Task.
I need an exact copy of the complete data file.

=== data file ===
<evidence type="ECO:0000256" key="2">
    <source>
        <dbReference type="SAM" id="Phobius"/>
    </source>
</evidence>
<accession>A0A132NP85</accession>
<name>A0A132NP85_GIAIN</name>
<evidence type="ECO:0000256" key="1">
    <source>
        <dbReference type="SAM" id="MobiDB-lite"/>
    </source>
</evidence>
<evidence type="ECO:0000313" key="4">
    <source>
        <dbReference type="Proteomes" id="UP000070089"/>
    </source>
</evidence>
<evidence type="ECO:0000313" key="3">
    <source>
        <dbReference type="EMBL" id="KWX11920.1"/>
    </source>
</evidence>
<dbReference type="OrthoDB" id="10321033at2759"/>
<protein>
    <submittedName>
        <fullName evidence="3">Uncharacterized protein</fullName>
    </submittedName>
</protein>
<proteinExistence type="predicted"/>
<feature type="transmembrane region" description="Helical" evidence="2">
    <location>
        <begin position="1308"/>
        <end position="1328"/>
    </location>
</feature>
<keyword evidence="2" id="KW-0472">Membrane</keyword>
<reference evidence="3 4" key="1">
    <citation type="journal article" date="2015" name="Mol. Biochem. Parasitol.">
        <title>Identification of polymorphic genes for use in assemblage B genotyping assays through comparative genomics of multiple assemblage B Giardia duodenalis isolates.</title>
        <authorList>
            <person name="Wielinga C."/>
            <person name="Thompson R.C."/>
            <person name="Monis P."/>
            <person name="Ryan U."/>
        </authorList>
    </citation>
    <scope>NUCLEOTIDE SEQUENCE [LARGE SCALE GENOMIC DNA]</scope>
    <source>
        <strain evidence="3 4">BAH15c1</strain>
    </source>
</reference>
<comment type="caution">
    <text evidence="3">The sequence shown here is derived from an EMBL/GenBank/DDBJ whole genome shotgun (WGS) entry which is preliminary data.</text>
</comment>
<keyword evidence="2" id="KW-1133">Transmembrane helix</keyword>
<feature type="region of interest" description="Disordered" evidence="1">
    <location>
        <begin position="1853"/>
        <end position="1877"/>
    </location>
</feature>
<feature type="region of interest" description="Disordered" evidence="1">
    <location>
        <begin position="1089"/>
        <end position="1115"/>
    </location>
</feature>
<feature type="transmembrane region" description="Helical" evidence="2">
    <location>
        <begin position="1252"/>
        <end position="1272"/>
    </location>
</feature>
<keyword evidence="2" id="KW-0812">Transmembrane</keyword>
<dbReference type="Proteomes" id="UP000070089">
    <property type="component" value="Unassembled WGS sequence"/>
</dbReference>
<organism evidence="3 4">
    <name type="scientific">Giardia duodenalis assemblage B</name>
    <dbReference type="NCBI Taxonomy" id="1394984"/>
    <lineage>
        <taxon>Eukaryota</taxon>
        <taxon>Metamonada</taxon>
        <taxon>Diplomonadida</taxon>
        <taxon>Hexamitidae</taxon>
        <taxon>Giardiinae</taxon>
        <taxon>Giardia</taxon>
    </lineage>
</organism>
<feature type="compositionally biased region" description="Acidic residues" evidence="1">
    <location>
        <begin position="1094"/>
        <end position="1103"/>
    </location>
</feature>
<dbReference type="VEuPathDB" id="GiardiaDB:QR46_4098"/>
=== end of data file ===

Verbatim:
<evidence type="ECO:0000256" key="2">
    <source>
        <dbReference type="SAM" id="Phobius"/>
    </source>
</evidence>
<accession>A0A132NP85</accession>
<name>A0A132NP85_GIAIN</name>
<evidence type="ECO:0000256" key="1">
    <source>
        <dbReference type="SAM" id="MobiDB-lite"/>
    </source>
</evidence>
<evidence type="ECO:0000313" key="4">
    <source>
        <dbReference type="Proteomes" id="UP000070089"/>
    </source>
</evidence>
<evidence type="ECO:0000313" key="3">
    <source>
        <dbReference type="EMBL" id="KWX11920.1"/>
    </source>
</evidence>
<dbReference type="OrthoDB" id="10321033at2759"/>
<protein>
    <submittedName>
        <fullName evidence="3">Uncharacterized protein</fullName>
    </submittedName>
</protein>
<proteinExistence type="predicted"/>
<feature type="transmembrane region" description="Helical" evidence="2">
    <location>
        <begin position="1308"/>
        <end position="1328"/>
    </location>
</feature>
<keyword evidence="2" id="KW-0472">Membrane</keyword>
<reference evidence="3 4" key="1">
    <citation type="journal article" date="2015" name="Mol. Biochem. Parasitol.">
        <title>Identification of polymorphic genes for use in assemblage B genotyping assays through comparative genomics of multiple assemblage B Giardia duodenalis isolates.</title>
        <authorList>
            <person name="Wielinga C."/>
            <person name="Thompson R.C."/>
            <person name="Monis P."/>
            <person name="Ryan U."/>
        </authorList>
    </citation>
    <scope>NUCLEOTIDE SEQUENCE [LARGE SCALE GENOMIC DNA]</scope>
    <source>
        <strain evidence="3 4">BAH15c1</strain>
    </source>
</reference>
<comment type="caution">
    <text evidence="3">The sequence shown here is derived from an EMBL/GenBank/DDBJ whole genome shotgun (WGS) entry which is preliminary data.</text>
</comment>
<keyword evidence="2" id="KW-1133">Transmembrane helix</keyword>
<feature type="region of interest" description="Disordered" evidence="1">
    <location>
        <begin position="1853"/>
        <end position="1877"/>
    </location>
</feature>
<feature type="region of interest" description="Disordered" evidence="1">
    <location>
        <begin position="1089"/>
        <end position="1115"/>
    </location>
</feature>
<feature type="transmembrane region" description="Helical" evidence="2">
    <location>
        <begin position="1252"/>
        <end position="1272"/>
    </location>
</feature>
<keyword evidence="2" id="KW-0812">Transmembrane</keyword>
<dbReference type="Proteomes" id="UP000070089">
    <property type="component" value="Unassembled WGS sequence"/>
</dbReference>
<organism evidence="3 4">
    <name type="scientific">Giardia duodenalis assemblage B</name>
    <dbReference type="NCBI Taxonomy" id="1394984"/>
    <lineage>
        <taxon>Eukaryota</taxon>
        <taxon>Metamonada</taxon>
        <taxon>Diplomonadida</taxon>
        <taxon>Hexamitidae</taxon>
        <taxon>Giardiinae</taxon>
        <taxon>Giardia</taxon>
    </lineage>
</organism>
<feature type="compositionally biased region" description="Acidic residues" evidence="1">
    <location>
        <begin position="1094"/>
        <end position="1103"/>
    </location>
</feature>
<dbReference type="VEuPathDB" id="GiardiaDB:QR46_4098"/>